For the last two weeks, I've been unable to look away from the real-life horror story that is the child rape scandal involving former Penn State assistant football coach Jerry Sandusky, and the cover-up allegedly perpetrated by legendary head coach Joe Paterno and various members of the administration (most of whom have been fired or put on leave). As a parent - hell, as a human - it's absolutely disgusting, and yet I keep reading every story, keep watching every clip, in the desperate but futile hope that it will eventually be revealed that someone, anyone, actually tried to do the right thing in this mess.

(If you've managed to stay away from this story, more power to you, and feel free to skip the rest. I just can't stop.)

Whatever Paterno and the administrators did or didn't do, Sandusky is the alleged monster at the middle of this, and I got queasy at the thought of NBC giving him a primetime venue in the form of a telephone interview with Bob Costas on last night's "Rock Center with Brian Williams." Yet, as with everything about this story, I couldn't look away. I had seen Costas go into interviews before where he so clearly felt he was on the side of the angels that he didn't do the proper prep work - like a 2001 HBO interview with Vince McMahon where McMahon ran circles around an under-researched Costas - and I worried that Sandusky and his lawyer might actually get over on Costas.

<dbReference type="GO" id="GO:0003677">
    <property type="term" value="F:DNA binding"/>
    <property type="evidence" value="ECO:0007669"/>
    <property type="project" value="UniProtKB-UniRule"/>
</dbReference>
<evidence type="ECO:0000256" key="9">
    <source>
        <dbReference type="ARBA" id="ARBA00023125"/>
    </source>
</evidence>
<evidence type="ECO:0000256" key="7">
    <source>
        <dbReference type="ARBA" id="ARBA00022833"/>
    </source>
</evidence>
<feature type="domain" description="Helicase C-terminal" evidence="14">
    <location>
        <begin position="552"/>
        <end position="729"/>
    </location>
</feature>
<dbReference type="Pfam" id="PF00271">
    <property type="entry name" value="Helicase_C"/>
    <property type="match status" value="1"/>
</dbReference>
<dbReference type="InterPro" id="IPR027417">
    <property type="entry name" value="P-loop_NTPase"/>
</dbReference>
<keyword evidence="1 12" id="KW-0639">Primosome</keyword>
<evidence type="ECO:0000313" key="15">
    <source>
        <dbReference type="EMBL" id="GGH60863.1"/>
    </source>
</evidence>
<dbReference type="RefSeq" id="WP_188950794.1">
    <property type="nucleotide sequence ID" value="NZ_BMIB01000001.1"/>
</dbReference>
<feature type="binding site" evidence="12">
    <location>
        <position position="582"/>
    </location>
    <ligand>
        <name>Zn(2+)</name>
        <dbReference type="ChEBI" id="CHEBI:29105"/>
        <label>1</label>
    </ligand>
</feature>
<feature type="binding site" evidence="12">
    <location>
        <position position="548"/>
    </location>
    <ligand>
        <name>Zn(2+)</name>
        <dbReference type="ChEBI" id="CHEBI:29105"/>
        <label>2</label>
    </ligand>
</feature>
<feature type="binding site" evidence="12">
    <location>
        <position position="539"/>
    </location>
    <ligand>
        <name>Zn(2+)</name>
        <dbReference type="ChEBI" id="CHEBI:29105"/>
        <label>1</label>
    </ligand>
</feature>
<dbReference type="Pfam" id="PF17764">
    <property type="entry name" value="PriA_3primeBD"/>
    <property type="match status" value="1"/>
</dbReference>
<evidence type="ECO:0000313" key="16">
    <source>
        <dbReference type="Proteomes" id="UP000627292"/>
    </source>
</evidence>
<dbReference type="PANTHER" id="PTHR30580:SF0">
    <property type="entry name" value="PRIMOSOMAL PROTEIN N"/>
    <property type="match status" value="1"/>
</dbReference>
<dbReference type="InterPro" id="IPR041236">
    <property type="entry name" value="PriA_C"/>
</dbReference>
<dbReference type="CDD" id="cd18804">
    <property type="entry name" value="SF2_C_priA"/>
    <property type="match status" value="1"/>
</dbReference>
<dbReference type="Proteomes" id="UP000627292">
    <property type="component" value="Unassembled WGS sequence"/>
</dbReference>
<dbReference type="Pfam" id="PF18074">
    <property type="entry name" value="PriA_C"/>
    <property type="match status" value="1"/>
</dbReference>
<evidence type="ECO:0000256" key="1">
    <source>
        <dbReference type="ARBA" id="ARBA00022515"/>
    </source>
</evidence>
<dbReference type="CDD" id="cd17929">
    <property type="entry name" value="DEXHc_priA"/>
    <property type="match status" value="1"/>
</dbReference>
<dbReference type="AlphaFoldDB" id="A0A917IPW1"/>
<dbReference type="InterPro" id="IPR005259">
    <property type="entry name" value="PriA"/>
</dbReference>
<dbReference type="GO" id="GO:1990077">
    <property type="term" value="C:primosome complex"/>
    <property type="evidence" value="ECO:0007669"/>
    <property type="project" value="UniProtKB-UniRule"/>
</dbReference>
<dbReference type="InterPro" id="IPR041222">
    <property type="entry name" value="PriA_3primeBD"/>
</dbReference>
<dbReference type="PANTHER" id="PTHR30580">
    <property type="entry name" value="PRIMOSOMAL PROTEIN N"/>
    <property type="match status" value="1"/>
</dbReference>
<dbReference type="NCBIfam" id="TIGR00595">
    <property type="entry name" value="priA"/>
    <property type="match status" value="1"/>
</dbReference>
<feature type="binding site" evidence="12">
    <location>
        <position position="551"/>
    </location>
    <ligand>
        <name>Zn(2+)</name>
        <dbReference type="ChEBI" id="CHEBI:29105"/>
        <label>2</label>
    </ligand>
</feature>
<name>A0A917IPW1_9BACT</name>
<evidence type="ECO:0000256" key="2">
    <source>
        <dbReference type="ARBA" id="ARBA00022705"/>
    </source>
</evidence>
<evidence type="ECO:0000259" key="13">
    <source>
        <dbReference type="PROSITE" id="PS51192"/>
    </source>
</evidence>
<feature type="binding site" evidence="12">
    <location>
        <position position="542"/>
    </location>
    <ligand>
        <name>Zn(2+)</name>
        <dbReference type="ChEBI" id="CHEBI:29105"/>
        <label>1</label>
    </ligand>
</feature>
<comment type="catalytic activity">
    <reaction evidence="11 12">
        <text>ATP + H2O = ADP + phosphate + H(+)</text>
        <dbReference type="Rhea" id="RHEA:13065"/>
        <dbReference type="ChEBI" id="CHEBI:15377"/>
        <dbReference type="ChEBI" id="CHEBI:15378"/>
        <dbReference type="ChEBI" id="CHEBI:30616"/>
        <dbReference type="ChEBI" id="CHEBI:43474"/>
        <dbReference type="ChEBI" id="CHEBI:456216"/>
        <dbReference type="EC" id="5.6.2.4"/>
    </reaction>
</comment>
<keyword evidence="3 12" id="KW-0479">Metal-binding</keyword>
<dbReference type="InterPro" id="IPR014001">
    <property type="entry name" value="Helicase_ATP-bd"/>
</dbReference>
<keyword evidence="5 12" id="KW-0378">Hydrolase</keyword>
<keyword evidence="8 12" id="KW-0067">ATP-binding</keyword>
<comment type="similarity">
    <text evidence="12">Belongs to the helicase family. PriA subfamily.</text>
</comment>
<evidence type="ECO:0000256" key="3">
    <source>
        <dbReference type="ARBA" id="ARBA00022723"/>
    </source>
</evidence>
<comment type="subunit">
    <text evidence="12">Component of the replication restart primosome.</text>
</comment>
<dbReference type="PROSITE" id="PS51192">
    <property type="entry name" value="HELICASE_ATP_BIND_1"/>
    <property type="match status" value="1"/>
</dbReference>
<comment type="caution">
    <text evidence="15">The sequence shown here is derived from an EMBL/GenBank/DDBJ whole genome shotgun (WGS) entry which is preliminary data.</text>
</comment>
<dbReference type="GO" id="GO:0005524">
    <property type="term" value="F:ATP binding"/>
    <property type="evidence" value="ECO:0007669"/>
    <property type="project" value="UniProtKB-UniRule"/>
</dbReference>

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<p>Daniel Craig and Rooney Mara in &quot;The Girl With the Dragon Tattoo.&quot;</p>

Daniel Craig and Rooney Mara in "The Girl With the Dragon Tattoo."

Credit: Columbia Pictures

Oscarweb Round-up: Too much anal rape for Oscar?

Why 'Dragon Tattoo' isn't for the Academy, and why 'The Iron Lady' isn't for Maggie

After avoiding it scrupulously for months, as is my custom, I was finally faced with the trailer for David Fincher's "The Girl With the Dragon Tattoo" when I paid good money to see "Immortals" last night. (More on that later.) Though the film looks as dourly impressive as I'd expect, any number of reasons why it doesn't look like a major Oscar play ran through my head: too cool, too hot, too genre, too done. One I didn't think of was "too much anal rape," but Fincher himself offers that as a strike against its Academy Award chances in this chat with EW. He's willing to campaign, but the overall impression you get is of a man who really doesn't give a shit. And cheers for that. [Entertainment Weekly

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"The Real Housewives of Beverly Hills"

 "The Real Housewives of Beverly Hills"

Credit: Bravo

Recap: 'The Real Housewives of Beverly Hills' - 'Tempest in a Tea Party'

Taylor and Lisa fight, but Taylor's in for a shock when the wives turn on her

This week promises to be a humdinger (at least that's what the promos have promised), as it looks like Taylor and Lisa are going to duke it out. I'm already inclined to think that Lisa will be the one to come out the winner, as she has that British reserve and tends not to get flustered about anything, and Taylor may be insane and in need of basic, life-sustaining nutrients. Still, no matter what happens, it should be interesting. Let's just hope Giggy doesn't get thrown into the middle of it. I think that little puffball might have a dark side.

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<p>Robin (Cobie Smulders)&nbsp;tries to talk to Kevin (Kal Penn)&nbsp;on &quot;How I&nbsp;Met Your Mother.&quot;</p>

Robin (Cobie Smulders) tries to talk to Kevin (Kal Penn) on "How I Met Your Mother."